Bay Parking....

When parking in a car park it is safer to reverse into a space than drive into it, so it is vitally important that your observations are effective and you keep the speed of your vehicle down to a very slow walking pace. Remember that pedestrians use car parks as well and may walk in front of or behind your vehicle.

When choosing a bay to reverse into make sure you have sufficient space to park and open your doors. The configuration of the car park will determine how you line your vehicle up to start your manoeuvre.

1. Location
Choose the bay you want to reverse into and pull up about two car lengths past it. Select reverse gear and prepare the car to move.

Bay parking target

2. Observations
Take good all round observations to make sure it is safe to move.

3. Position to turn
Look behind and reverse slowly until the first white line of the bay you are reversing into appears to be in line with the top of the back seat through the left rear passenger door window.

Position of turn

At this point take good all round observations again and if it is safe to carry on steer full lock to the left (or right if reversing into a bay on the right) as the car moves slowly into the bay.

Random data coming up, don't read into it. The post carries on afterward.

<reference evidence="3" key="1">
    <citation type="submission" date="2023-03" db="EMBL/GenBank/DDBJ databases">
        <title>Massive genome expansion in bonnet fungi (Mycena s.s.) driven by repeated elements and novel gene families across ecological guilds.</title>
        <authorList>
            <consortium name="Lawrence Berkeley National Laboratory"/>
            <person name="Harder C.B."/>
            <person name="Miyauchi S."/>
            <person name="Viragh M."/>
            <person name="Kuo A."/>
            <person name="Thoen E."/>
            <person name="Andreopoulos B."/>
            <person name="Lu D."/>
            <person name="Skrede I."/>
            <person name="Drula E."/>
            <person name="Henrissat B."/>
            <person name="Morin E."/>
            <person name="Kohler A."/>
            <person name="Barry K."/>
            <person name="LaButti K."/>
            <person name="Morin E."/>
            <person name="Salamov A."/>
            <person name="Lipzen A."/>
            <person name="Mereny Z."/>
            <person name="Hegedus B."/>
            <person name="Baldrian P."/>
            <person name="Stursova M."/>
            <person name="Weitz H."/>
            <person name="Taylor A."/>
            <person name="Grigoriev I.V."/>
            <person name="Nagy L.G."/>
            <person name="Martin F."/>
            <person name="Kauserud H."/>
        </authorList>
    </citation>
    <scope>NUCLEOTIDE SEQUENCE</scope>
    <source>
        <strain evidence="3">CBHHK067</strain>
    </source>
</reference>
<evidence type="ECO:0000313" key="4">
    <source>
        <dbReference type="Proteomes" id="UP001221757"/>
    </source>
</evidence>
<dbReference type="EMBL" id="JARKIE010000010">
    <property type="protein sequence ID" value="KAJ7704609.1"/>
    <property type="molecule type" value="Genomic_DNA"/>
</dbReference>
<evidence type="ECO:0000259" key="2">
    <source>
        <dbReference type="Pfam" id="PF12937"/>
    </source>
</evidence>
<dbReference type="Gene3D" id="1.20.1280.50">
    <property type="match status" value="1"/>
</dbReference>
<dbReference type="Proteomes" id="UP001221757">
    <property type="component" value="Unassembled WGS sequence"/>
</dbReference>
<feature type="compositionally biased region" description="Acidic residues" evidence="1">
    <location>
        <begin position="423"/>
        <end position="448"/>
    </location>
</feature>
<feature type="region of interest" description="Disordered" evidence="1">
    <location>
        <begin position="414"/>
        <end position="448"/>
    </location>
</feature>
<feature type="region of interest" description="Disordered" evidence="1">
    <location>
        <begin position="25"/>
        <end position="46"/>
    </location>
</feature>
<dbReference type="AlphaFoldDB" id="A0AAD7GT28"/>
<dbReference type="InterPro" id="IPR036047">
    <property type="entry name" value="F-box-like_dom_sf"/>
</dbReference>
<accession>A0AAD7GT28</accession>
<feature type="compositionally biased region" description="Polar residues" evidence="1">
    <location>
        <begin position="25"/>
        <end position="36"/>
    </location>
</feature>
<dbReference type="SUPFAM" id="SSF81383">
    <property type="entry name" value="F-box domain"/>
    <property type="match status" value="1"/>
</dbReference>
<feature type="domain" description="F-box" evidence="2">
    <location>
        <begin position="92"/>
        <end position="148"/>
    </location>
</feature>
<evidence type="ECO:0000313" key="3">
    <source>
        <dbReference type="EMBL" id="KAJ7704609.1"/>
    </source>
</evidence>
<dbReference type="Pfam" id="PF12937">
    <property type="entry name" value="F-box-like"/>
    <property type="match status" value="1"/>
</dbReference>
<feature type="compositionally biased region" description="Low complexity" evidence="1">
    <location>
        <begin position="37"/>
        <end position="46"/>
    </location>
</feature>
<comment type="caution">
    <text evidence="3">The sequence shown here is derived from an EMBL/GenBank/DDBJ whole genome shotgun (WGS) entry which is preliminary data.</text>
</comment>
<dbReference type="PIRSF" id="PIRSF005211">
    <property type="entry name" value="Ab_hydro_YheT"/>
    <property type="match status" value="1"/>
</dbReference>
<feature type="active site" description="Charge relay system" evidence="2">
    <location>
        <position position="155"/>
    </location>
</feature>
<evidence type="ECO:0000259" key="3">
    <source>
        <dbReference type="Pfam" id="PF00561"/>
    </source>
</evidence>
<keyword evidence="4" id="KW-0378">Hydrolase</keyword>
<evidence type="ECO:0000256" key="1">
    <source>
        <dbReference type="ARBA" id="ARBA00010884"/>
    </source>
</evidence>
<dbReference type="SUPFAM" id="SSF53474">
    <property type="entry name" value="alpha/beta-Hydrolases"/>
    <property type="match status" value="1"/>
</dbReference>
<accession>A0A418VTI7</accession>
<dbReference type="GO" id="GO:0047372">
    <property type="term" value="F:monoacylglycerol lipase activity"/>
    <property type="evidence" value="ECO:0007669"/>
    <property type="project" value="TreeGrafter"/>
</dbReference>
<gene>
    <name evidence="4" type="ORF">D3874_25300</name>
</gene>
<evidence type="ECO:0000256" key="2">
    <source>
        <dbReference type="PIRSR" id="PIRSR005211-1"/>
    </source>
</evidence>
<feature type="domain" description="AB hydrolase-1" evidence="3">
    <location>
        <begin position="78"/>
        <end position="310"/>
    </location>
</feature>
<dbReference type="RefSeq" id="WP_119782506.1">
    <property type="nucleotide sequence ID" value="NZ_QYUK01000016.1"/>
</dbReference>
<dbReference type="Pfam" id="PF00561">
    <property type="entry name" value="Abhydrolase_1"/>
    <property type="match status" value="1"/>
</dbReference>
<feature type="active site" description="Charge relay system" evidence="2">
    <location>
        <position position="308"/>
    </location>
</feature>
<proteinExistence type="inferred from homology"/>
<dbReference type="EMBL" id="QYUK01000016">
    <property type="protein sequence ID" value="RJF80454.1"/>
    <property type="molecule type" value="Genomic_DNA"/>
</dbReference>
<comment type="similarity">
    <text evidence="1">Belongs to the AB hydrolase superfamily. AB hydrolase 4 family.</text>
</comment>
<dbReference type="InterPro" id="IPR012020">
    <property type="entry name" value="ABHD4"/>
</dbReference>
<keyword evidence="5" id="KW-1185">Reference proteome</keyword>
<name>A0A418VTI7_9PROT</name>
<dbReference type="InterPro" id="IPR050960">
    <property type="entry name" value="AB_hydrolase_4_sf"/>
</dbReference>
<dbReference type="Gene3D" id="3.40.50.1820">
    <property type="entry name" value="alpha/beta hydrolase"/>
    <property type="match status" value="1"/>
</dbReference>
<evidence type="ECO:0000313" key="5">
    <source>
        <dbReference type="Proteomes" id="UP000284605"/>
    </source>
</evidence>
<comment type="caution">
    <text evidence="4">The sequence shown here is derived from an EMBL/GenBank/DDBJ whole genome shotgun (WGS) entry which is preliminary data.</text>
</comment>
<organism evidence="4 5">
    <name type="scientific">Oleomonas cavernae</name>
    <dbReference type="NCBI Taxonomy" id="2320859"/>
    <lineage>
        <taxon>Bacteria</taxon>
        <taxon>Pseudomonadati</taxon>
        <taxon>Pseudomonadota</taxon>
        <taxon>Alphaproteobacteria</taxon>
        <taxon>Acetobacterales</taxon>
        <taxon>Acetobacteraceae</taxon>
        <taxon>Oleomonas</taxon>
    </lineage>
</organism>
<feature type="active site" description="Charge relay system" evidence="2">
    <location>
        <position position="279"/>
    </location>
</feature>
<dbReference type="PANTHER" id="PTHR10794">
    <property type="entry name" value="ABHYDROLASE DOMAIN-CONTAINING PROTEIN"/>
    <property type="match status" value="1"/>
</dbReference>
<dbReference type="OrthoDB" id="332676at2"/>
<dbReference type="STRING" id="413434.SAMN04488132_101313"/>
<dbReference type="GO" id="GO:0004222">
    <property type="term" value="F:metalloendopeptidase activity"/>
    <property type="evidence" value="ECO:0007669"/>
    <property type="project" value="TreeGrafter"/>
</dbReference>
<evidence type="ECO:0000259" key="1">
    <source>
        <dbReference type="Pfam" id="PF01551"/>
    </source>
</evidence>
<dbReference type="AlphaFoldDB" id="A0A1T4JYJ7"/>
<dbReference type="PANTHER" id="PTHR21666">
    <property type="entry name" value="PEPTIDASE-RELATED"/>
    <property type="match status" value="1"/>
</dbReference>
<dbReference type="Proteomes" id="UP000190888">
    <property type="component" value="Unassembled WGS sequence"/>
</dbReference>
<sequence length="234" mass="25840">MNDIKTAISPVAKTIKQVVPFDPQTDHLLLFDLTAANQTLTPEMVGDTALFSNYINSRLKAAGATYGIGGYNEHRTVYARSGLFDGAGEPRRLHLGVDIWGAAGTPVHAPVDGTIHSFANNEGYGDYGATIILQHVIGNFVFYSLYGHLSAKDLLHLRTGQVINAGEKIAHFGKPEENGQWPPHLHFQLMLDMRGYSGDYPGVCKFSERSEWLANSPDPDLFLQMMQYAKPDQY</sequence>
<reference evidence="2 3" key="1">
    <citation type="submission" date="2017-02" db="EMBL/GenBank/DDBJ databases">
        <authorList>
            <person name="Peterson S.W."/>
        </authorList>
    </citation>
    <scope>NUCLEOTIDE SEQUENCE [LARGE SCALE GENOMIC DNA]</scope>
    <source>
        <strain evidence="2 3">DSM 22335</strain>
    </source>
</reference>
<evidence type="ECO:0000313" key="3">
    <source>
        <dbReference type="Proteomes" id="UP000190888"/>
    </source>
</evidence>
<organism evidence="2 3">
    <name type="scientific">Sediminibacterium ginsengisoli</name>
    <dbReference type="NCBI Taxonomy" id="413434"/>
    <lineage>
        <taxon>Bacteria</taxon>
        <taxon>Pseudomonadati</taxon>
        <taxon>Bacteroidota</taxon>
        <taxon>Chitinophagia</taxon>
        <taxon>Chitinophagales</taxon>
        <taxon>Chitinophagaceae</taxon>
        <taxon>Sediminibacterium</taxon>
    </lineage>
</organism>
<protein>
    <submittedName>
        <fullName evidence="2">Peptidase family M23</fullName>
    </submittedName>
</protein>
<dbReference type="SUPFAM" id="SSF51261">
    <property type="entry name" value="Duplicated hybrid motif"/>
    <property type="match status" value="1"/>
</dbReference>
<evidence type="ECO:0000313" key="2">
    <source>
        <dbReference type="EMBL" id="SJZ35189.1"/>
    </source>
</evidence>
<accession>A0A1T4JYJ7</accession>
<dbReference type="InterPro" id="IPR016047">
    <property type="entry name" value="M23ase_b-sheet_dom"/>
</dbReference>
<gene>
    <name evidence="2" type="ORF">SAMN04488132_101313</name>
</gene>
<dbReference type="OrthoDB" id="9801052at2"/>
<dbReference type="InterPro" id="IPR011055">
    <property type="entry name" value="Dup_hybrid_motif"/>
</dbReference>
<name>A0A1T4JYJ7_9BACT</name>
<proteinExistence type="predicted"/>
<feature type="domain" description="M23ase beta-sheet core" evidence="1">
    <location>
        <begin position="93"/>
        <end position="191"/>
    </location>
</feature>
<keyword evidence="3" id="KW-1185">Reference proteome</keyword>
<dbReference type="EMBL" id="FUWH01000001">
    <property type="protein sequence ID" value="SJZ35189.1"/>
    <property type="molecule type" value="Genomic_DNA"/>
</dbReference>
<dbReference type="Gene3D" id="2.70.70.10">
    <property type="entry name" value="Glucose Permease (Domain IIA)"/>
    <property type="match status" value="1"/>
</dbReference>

Throughout this manoeuvre you should be looking through the rear window, you can however take glances in your door mirrors if this helps you to successfully position the car.

As the car becomes straight and parallel with the white lines, straighten the steering as appropriate so that your car finishes parked straight and centrally between the two white lines.

Turning position

Sharp corner park
When reversing from the left into a bay as shown below it is almost identical to a left had reverse round a sharp corner.

Sharp corner park

Diagonal park
Another way to reverse into a parking bay is to pull forward diagonally in front of the bay you wish to turn into and reverse, as shown in the diagram below.

Diagonal park